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Woman Cyclist Killed by Truck in Stallion Springs

A cyclist riding her bike south on Jacks Hill Road approaching Comanche Point Road  was struck by a Ford F-250 pickup. The accident occurred around 4:40 pm, Tuesday, January 29, and according to a California Highway Patrol officer at the scene, the woman was knocked off her bike and suffered fatal injuries.

The driver of the truck remained at the scene and cooperated with CHP who says that neither impairment nor distracted driving seem to have played a part in the accident. Any witnesses to the collision are asked to contact the Mojave CHP office at (661) 823-5500.

Sharing the Road

The Bay Area has over 1,200 miles of designated bike lanes, and most of the cities in the Bay Area have plans to build more. Since there are around 15,000 miles of streets in the same area, cyclists have to share the road with motorists.

A study published in the American Journal of Public Health says that when cyclists use designated or protected bike lanes, their risk of death and injury goes down almost 50 percent. This is a significant reduction. Other studies show similar reductions suggesting that when bikes and motor vehicles share roads with no bike lanes, it becomes more dangerous for the cyclist.

The study also shows a difference in protected lanes—those with a physical barrier—and those merely designated as bike lanes by markings on the pavement. Protected lanes drop the collision rate to 90 percent whereas designated lanes reduce the risk of collision by 25 to 57 percent, depending on what study you use.

In any case, it’s safe to say that when cyclists have their own lanes and are not forced to compete with motorized vehicles for street space, they are much safer. However, since the majority of the time, bikers and cars have to share, bikers should take steps to protect themselves when riding in the open streets.

Cyclists Streets and the Law

Under California law, a cyclist is treated as vehicle. This means that when bikes are out in the street riding with the cars and buses, they have to obey the same traffic laws, and a cyclist can get a ticket the same as a motorist. They also have to follow the regular lane designations for such things like left and right turns, right-of-way at stop signs, impaired driving and even speeding.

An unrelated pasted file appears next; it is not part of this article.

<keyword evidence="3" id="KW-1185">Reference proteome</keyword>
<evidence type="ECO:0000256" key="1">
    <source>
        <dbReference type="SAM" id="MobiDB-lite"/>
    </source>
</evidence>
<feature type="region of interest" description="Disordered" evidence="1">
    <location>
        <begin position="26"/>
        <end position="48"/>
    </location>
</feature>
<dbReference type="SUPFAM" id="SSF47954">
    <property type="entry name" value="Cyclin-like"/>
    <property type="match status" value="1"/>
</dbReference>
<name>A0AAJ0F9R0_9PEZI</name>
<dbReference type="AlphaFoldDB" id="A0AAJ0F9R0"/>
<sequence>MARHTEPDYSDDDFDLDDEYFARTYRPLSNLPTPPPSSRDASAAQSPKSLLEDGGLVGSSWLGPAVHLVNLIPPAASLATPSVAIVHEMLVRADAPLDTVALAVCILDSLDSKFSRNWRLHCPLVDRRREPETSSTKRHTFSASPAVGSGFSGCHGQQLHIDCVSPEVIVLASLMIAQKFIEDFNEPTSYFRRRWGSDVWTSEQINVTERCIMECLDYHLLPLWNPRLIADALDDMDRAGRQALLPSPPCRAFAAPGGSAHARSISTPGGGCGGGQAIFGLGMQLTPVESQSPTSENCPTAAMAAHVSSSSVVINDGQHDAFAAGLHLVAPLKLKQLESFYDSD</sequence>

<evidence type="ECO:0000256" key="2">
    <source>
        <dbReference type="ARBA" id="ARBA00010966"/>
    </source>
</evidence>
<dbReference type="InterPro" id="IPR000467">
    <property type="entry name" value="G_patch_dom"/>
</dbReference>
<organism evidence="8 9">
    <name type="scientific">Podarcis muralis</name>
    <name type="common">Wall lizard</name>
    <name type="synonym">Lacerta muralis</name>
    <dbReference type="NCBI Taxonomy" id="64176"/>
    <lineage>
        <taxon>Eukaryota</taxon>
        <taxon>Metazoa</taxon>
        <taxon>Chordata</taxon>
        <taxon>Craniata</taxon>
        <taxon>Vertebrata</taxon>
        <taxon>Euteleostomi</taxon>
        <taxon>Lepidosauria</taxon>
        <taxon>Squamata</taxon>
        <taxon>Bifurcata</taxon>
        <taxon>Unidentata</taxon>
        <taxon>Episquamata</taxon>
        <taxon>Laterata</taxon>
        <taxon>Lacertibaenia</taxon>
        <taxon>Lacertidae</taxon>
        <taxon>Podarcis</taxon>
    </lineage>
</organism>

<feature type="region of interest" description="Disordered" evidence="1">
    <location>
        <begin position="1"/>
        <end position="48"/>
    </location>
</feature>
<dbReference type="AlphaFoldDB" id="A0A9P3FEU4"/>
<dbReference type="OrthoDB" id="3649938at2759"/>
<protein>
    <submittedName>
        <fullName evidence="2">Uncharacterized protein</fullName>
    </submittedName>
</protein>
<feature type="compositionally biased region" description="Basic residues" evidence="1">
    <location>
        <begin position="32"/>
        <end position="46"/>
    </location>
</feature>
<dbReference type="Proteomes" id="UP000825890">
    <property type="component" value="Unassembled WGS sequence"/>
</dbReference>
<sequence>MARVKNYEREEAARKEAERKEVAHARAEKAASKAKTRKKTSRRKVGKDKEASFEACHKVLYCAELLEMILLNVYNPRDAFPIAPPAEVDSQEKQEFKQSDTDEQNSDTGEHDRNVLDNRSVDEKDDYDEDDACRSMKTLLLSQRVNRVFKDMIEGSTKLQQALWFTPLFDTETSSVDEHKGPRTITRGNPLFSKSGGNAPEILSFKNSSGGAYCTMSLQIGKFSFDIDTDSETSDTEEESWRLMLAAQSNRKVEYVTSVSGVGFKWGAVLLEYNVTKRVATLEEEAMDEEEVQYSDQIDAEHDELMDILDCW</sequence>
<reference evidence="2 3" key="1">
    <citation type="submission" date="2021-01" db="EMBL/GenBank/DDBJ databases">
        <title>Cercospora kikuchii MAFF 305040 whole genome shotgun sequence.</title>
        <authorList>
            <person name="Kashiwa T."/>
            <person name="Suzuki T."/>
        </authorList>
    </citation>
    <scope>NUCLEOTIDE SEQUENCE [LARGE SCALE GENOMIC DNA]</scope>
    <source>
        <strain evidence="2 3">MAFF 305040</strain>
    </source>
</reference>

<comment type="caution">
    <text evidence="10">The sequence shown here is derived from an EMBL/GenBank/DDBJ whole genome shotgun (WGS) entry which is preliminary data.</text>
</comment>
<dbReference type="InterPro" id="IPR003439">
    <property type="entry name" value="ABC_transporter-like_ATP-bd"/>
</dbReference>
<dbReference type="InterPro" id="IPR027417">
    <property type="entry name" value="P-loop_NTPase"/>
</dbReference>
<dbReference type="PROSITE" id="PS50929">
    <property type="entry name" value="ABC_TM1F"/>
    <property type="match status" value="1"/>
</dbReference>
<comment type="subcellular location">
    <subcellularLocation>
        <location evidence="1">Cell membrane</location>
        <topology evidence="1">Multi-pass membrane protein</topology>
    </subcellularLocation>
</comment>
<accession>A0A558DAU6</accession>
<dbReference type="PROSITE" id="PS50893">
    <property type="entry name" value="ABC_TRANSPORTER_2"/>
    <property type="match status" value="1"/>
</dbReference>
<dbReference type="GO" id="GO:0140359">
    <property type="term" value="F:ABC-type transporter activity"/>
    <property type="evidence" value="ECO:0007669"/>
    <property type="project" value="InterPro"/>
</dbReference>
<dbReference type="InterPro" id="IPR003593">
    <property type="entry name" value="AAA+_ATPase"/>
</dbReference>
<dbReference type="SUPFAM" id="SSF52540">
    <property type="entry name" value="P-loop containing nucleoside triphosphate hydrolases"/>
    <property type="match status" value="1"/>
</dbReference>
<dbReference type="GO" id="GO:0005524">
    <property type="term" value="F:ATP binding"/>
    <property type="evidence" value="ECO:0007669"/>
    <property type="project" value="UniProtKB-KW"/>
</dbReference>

Aceable, a traffic education company, lists certain safety tips cyclists should consider using when riding in the streets unprotected by bike lanes:

  • Stop for stop signs and red lights
  • Follow all traffic signs and traffic laws
  • Go with the flow (of traffic)
  • Use turn lanes and arm turn signals so cars know where you’re going
  • Follow the posted speed limit,
  • Don’t block traffic in a travel lane
  • Use lights when biking at night/in bad weather
  • Yield right of way to cars and other bike riders when you’re entering roadways
  • Don’t use your phone while biking
  • DO NOT bike while intoxicated
  • Aggressive driving is never cool, especially when there is a cyclist or bike lane near by
  • Watch out for tractor trailers making wide right turns

What if I’m Injured Outside a Bike Lane?

Put another way, what if I’m not following the rules and I get injured? Is it my fault automatically? The answer is no, not automatically. In California there is a law that prohibits the civil courts from declaring that one is negligent in a personal injury case just because the person got a ticket or violated the law during the incident.

This is because criminal court and civil courts are separate and use different standards to determine guilt (criminal) and fault (civil). Further, since California is a comparative fault state, if—for example—the cyclist is 20 percent at fault and the motorist is 80 percent, the cyclist will get 80 percent of the injuries covered.

Who’s at Fault?

It’s too complicated to just guess, so the best way is to discuss your circumstances to a professional who knows the law and the system. This person can give you an idea of fault. The attorneys are Bay Area Bicycle Law are professional who can tell you whether you have a claim. Don’t take the work do the insurance companies or their lawyers, rather talk to someone who has your best interest at heart.

At Bay Area Bicycle Law, we have years of experience representing clients in all sorts of bicycle related injuries including comparative fault cases. Start putting someone on your side, call us at (415) 466 8717 or click here to contact us online. If you still wonder if we’re the right firm for you or even if you need an attorney, read this this for help answering these questions.